The first 100 wolves have been killed in the Sakha Republic as the authorities step-up their campaign to protect people and reindeer herds, officials confirmed.
The republic has ruled out the use of poisons, despite demands by hunters. Instead, they must use traditional ways of hunting, like traps and shooting. When the cold eases, helicopters will be deployed to shoot wolf packs. Picture: Viktor Everstov, The Siberian Times
Our picture shows the early results of a cull which is aiming to slaughter as much as 87.5% of the wolf population of Russia's largest region. The number of kills are likely to be higher but many hunters remain in inaccessible regions and 100 is the figure known to the authorities.
It comes as officials in another Siberian region - TransBaikal - are calling on Moscow to suspend a ban on the use of controversial poisons to destroy wolves.
Here, recently, a shepherd fled for his life, climbing a tree, as marauding wolves killed three rams.
Yakutian hunters set a trap next to the body of a horse mauled by wolves. Picture: Viktor Everstov, The SIberian Times
It is so far unclear if they will be allowed to use of a fluorine-acetate-barium compound widely deployed to curb wolf numbers in Soviet times, which would be highly controversial among ecologists.
Hunting began in Sakha - also known as Yakutia - on 15 January and currently more than 80 'brigades' are deployed in a bid to cull 3,500 of the 4,000 wolves believed to be living in the republic.
Sixty more are planned to start hunting soon, with bounties for each wolf killed and prizes for the most prolific hunters.
Wolves are becoming a rising threat to reindeer-herding villages across the region but the worst-hit are Tompon and Kobyaiskiy districts, where states of emergency have been called. There are also deep concerns on the threat from wolves in Momskiy district.
Recently Ivan Pavlov, deputy minister of agriculture in Sakha, called for hunters to be more active, assuring them of financial support.
'Hunters in some areas are still pausing, waiting for the money to be transferred first,' he said.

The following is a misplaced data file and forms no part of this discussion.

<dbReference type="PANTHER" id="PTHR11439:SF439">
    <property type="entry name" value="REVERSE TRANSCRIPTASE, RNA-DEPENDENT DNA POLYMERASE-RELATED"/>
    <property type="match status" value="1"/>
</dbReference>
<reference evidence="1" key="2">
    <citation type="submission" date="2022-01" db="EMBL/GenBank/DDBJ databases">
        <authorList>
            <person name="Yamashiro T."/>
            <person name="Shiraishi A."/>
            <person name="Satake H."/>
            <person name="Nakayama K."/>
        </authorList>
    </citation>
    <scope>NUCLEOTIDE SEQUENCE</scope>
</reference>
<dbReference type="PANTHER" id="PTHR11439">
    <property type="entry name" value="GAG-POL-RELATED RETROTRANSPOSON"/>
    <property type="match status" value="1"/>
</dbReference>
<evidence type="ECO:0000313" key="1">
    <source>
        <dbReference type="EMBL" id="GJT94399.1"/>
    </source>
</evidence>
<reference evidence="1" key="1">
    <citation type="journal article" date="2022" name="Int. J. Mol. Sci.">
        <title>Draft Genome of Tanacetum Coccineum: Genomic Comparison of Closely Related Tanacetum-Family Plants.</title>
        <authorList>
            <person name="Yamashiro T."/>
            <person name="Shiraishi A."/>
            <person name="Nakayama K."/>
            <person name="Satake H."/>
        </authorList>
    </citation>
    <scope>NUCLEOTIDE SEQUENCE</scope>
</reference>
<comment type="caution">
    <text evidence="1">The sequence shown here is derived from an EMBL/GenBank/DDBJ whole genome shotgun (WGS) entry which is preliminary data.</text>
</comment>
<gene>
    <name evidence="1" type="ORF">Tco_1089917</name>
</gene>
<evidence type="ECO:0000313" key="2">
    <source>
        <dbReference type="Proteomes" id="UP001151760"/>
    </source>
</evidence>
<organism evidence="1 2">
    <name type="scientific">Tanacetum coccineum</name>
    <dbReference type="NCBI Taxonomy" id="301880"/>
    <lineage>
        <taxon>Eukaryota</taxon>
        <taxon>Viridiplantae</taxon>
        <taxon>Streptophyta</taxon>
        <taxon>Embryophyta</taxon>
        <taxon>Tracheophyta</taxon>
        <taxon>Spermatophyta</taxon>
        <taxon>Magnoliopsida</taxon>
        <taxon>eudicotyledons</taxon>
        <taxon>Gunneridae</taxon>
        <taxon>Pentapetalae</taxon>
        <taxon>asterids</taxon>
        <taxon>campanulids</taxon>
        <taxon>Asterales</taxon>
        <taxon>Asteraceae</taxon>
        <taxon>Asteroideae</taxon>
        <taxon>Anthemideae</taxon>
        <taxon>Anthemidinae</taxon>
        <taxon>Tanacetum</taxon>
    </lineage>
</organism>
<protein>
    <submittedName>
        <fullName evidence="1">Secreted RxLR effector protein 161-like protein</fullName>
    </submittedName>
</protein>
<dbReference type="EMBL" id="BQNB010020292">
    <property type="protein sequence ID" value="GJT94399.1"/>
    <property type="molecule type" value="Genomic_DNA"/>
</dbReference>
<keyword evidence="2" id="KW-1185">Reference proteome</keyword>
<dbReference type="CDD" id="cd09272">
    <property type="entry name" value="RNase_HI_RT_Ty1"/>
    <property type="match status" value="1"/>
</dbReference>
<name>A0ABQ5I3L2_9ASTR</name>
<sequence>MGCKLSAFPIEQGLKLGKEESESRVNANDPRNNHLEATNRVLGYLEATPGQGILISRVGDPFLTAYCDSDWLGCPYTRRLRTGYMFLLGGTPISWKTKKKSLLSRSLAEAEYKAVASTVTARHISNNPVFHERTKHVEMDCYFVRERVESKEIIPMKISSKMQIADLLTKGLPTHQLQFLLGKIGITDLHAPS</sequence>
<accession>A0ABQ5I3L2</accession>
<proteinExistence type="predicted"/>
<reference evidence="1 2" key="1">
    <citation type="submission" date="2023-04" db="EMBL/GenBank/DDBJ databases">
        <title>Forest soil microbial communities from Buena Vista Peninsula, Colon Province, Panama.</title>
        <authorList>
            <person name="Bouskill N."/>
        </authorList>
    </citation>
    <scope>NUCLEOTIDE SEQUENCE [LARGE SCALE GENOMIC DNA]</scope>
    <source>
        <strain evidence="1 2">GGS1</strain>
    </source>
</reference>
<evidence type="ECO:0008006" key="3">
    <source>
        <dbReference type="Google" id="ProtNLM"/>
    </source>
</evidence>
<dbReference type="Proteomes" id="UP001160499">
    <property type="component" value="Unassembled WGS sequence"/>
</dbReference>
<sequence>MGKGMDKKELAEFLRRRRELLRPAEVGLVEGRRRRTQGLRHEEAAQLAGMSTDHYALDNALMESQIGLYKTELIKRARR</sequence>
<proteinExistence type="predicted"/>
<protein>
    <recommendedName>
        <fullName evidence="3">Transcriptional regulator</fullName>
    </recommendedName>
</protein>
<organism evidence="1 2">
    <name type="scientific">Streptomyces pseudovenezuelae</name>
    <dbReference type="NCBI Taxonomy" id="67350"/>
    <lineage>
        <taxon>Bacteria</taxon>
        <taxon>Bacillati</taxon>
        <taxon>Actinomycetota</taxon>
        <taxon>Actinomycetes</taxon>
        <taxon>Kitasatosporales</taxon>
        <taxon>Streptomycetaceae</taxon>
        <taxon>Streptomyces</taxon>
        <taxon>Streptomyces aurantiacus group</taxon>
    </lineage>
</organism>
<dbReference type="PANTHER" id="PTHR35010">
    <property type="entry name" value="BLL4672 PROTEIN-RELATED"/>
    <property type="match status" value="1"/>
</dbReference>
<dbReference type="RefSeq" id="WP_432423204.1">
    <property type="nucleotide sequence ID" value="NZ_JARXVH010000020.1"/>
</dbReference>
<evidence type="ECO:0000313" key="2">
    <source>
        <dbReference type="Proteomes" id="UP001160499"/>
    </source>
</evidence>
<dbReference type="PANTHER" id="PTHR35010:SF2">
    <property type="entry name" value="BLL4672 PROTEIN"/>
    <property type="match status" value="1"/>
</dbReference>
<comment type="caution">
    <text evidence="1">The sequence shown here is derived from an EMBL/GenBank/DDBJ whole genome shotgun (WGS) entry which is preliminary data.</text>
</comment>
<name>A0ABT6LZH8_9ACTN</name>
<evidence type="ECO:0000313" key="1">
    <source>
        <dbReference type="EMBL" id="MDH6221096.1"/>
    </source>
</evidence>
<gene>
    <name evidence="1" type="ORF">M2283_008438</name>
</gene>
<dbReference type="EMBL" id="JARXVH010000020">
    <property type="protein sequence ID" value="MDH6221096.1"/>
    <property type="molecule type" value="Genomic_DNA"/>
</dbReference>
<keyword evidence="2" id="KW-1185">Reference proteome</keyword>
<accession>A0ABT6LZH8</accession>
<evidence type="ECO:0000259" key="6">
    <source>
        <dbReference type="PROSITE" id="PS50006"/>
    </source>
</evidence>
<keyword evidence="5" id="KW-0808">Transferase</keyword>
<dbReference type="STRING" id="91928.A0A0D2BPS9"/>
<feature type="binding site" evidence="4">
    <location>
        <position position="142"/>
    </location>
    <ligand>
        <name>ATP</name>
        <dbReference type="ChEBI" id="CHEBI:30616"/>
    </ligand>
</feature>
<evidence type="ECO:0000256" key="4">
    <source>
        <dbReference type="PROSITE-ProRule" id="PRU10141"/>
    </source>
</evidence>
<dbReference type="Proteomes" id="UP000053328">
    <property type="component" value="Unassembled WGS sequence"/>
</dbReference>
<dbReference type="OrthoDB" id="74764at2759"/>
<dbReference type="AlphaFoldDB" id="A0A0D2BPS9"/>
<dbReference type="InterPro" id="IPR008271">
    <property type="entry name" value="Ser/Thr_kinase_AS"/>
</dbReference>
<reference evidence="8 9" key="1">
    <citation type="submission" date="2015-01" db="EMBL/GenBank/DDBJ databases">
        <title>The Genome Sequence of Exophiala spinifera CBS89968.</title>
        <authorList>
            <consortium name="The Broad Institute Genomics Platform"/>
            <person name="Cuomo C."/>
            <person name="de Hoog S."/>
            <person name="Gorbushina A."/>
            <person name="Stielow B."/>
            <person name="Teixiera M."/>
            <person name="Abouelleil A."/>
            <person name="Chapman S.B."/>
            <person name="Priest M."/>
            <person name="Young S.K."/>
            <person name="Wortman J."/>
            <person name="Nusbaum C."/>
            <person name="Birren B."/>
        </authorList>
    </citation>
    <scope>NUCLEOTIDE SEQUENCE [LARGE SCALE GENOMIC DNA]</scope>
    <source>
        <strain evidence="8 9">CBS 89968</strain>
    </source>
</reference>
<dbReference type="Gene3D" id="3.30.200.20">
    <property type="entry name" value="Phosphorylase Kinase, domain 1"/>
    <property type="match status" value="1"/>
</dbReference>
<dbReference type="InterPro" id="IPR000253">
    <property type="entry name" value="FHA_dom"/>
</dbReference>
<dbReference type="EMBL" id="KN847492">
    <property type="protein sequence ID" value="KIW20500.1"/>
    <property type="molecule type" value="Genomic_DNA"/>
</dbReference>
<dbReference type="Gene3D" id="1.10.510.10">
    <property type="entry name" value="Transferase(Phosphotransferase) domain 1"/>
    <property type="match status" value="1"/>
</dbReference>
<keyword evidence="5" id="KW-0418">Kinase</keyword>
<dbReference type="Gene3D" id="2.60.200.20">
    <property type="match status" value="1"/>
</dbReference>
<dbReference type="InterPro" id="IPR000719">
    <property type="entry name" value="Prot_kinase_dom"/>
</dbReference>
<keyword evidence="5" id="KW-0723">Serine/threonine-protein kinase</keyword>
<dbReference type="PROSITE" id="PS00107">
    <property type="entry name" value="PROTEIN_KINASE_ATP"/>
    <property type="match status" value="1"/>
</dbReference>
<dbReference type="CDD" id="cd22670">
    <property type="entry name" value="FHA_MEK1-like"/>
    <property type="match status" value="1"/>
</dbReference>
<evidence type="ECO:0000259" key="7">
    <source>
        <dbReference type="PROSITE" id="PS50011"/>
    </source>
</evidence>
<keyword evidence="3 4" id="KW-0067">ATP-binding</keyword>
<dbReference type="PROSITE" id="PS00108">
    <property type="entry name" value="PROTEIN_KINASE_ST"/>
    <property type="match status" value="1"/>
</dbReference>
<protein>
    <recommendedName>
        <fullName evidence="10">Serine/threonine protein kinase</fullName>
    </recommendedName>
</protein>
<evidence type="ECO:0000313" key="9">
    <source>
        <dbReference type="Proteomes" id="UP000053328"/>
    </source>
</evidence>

'We can't have this attitude, as attacks on domestic animals happen almost daily now, both horses and reindeers. We've got to make our animal protection system stronger.
'We are putting a budget almost three times as big as for 2012 to finance the hunting.
Avia shooting will be supported by 14 million roubles, land hunting will take some 5 million roubles, and about 13 million roubles would go into skins processing.
'We are increasing the financing, and we've got to deliver better results.
'We have got to significantly decrease the number of wolves without damaging the nature.'
Wolves are becoming a rising threat to reindeer-herding villages across the region but the worst-hit are Tompon and Kobyaiskiy districts, where states of emergency have been called. Pictures: Alexander Tyryshkin, The Siberian Times
The republic has ruled out the use of poisons, despite demands by hunters. Instead, they must use traditional ways of hunting, like traps and shooting.
When the cold eases, helicopters will be deployed to shoot wolf packs.
'Wolves become a trouble not only for Yakutia - our neighbours in Trans-Baikal region have to take strong measures to stop wolves getting to domestic animals,' said Pavlov. In TransBaikal, the estimated wolf population is higher than Sakha, at 5,000, double its desirable level, said Alexander Purbuyev, the head of the state hunting service in the region.
The region is paying a royalty of 10,000 roubles ($334) for each killed animal.
Latest reports in Sakha suggest double this rate will be paid in a region where 55 horses and 564 domestic reindeer have already perished due to wolves this year. A total of 16,111 reindeer and 314 horses were lost in 2012.
'People are worried like never before about massive wolves attacks on domesticated animals in all areas of the republic, including central ones,' said Yegor Borisov, head of the republic, last month.
Shoreline on remote island retreats by 74 metres in seven years due to increased wave power of unfrozen sea, and thawing permafrost.
Greenpeace claim authorities underestimate the scale of destruction, amid warnings of lack of resources to fight fires.
Scientists say a 'fountain of gas' poured from jelly-like trembling earth in tundra on Belyy Island in northern Siberia.
Alleged poachers detained after killing animal on Vaygach Island, amid fears up to 15 are illegally shot each year.